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CPSC Alert: Protect Children from a Deadly Gap between Doors of Home Elevators

Release Date: August 08, 2019
  • Figure 1. Typical Residential Elevator with Swinging Hoistway Door and Accordion Car Door
    Figure 1. Typical Residential Elevator with Swinging Hoistway Door and Accordion Car Door
  • Figure 2. Depiction of Child Entrapped Between Closed Car and Hoistway Doors
    Figure 2. Depiction of Child Entrapped Between Closed Car and Hoistway Doors

Washington, D.C. – The U.S. Consumer Product Safety Commission (CPSC) is warning consumers with home elevators and visitors to homes with elevators to protect small children from being crushed to death in a deadly gap that may exist between the doors.  The distance between the inner elevator car door or gate and the exterior (i.e., hoistway) elevator access door may be too deep to protect small children. If the gap is too deep between any exterior (i.e., hoistway) door and the farthest point of the inner door (which is often an accordion door) a child can enter and close the exterior (i.e., hoistway) door without opening the interior car door, and become entrapped between the two doors, resulting in serious injuries or death when the elevator car moves. Children, some as young as two and as old as 12, have been crushed to death in this gap, suffering multiple skull fractures, fractured vertebrae and traumatic asphyxia. Other children have suffered horrific and lifelong injuries.

Residential elevators are commonly found in multi-level homes, townhomes, vacation homes and rentals, and in large homes that have been converted to inns or bed-and-breakfast hotels.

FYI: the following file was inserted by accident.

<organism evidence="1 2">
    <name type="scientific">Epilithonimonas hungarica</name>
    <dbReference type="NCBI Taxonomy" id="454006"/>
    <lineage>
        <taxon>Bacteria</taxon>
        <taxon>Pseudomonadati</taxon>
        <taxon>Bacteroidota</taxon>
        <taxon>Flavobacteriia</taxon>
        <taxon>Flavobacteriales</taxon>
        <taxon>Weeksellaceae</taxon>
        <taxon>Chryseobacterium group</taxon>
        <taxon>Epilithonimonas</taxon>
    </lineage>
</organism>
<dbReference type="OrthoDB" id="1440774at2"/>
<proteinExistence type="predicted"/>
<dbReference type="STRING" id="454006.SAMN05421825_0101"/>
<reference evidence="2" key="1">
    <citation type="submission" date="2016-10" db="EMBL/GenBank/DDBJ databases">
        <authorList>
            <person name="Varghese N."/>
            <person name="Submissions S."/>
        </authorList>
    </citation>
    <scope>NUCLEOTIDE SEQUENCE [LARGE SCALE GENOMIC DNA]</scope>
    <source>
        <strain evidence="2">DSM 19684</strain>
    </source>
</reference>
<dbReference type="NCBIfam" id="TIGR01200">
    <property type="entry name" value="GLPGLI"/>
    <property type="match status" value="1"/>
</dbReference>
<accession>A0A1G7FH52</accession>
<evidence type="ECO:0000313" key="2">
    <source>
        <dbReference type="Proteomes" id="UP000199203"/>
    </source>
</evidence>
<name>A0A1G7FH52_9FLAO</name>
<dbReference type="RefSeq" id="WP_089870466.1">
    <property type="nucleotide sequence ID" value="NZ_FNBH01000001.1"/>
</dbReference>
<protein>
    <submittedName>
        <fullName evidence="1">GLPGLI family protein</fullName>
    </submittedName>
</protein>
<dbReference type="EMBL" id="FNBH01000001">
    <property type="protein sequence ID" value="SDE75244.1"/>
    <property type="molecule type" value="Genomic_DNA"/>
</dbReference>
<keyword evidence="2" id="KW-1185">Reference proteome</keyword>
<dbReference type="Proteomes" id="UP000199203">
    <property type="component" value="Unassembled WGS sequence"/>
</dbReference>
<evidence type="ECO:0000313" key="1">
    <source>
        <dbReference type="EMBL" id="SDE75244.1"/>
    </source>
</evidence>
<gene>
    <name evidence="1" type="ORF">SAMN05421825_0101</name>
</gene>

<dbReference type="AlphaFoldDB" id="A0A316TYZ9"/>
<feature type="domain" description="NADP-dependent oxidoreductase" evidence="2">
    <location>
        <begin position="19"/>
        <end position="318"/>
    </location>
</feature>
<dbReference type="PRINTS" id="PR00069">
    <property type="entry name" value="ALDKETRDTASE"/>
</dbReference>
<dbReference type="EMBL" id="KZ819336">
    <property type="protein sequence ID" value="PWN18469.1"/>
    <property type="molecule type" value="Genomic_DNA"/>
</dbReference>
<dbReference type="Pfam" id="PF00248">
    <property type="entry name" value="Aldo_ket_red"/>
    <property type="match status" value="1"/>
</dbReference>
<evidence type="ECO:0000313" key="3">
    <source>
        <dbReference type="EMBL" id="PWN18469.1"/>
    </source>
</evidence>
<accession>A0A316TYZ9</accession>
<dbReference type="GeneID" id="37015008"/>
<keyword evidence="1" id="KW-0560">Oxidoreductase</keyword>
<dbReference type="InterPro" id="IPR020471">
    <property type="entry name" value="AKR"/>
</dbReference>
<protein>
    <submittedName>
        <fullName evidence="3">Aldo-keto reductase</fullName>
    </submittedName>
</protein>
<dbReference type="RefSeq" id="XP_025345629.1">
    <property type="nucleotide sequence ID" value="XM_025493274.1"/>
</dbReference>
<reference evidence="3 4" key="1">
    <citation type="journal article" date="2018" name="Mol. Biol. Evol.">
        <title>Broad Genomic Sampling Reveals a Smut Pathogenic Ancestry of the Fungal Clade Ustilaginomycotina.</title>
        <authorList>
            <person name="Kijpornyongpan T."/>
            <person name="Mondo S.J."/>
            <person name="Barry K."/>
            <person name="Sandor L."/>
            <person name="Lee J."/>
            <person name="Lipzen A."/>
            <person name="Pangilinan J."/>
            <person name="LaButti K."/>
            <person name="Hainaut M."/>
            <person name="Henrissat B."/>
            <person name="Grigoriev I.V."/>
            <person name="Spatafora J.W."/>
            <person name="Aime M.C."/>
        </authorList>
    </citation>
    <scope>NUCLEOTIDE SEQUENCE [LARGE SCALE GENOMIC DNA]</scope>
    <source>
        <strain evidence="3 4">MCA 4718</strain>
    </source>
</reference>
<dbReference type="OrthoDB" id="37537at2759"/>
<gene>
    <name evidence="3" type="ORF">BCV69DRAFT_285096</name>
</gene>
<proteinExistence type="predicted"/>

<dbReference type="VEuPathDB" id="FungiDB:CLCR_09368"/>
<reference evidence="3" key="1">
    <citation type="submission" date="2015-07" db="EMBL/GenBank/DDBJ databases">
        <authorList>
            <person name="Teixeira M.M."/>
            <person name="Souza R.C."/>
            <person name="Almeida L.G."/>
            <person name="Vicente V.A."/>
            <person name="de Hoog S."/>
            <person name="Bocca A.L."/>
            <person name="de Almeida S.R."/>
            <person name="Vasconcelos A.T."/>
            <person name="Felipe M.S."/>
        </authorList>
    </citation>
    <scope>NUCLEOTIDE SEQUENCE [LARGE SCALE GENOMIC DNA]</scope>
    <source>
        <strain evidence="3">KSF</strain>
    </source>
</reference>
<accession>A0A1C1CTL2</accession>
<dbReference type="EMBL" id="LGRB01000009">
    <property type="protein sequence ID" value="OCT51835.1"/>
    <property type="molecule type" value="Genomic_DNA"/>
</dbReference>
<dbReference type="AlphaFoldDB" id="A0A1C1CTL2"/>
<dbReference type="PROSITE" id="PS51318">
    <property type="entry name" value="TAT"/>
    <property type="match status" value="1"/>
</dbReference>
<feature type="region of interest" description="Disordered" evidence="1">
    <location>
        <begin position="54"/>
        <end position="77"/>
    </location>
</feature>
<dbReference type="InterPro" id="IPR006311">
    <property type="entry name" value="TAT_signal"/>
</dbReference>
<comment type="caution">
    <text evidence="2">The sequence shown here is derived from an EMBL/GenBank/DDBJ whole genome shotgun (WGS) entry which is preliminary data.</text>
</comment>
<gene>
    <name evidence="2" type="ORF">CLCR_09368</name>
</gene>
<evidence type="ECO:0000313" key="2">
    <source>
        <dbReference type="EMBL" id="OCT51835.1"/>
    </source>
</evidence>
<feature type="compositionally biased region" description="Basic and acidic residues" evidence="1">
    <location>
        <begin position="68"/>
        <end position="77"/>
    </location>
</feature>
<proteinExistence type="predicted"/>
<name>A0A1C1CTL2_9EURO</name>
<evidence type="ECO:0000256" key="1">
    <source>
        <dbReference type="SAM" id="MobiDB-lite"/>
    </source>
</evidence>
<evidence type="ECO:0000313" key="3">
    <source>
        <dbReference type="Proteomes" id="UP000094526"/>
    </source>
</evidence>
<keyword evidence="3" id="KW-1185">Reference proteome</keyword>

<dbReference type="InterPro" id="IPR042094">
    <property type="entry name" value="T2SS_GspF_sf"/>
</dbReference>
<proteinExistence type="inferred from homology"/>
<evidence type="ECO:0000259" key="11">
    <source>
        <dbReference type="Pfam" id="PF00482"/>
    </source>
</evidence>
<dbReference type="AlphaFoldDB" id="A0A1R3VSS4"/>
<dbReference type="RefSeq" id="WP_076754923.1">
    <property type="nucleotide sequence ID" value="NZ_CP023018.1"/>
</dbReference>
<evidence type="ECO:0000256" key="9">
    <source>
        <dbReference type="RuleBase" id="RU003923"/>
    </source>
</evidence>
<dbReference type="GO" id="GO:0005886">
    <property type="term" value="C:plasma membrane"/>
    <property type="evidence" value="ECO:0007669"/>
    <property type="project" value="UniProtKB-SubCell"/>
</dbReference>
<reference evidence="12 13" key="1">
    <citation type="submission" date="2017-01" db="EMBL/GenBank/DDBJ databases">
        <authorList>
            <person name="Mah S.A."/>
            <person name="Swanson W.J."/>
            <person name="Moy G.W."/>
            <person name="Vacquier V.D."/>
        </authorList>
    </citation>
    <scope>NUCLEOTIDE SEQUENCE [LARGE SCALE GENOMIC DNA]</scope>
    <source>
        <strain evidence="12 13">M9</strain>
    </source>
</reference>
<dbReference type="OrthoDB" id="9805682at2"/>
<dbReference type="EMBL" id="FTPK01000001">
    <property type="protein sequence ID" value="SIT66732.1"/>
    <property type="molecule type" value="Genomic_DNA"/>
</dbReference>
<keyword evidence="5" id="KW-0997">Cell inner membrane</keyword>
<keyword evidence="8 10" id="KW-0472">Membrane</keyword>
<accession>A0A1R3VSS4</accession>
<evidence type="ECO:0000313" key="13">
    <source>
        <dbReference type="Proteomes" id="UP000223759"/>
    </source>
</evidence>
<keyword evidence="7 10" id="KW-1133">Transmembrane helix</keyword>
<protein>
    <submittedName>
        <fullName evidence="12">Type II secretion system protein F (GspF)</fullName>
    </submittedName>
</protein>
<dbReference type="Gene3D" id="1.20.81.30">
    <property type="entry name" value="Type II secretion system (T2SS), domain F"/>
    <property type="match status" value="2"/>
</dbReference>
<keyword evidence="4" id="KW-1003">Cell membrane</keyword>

If you have an elevator in your home or in your vacation rental, make sure that the gap between doors is no more than four inches deep.  If you are uncertain of the measurement or are otherwise concerned about the safety of the elevator, lock the elevator itself in an unusable position, or lock all access doors to the elevator. CPSC urges consumers to have a qualified elevator inspector examine their home elevator for this dangerous gap and other potential safety hazards, inspecting to the latest ASME A17.1, Safety Code for Elevators and Escalators. Dangerous gaps can be made safer by placing space guards on the back of the exterior (i.e., hoistway) door or installing an electronic monitoring device that deactivates the elevator when a child is detected in the gap. CPSC also urges consumers to contact their elevator manufacturer or an elevator installer to obtain these critical safety devices to address this hidden hazard. Elevator installers should never allow any gap greater than four inches deep to exist in an elevator entryway.

CPSC will continue its investigation into the safety of residential elevators, and advises consumers to report any safety incident involving residential elevators at: www.SaferProducts.gov.

Release Number
19-182

The U.S. Consumer Product Safety Commission (CPSC) is charged with protecting the public from unreasonable risks of injury or death associated with the use of thousands of types of consumer products. Deaths, injuries, and property damage from consumer product incidents cost the nation more than $1 trillion annually. CPSC’s work to ensure the safety of consumer products has contributed to a decline in the rate of deaths and injuries associated with consumer products over the past 40 years.

Federal law bars any person from selling products subject to a publicly-announced voluntary recall by a manufacturer or a mandatory recall ordered by the Commission.

For lifesaving information:

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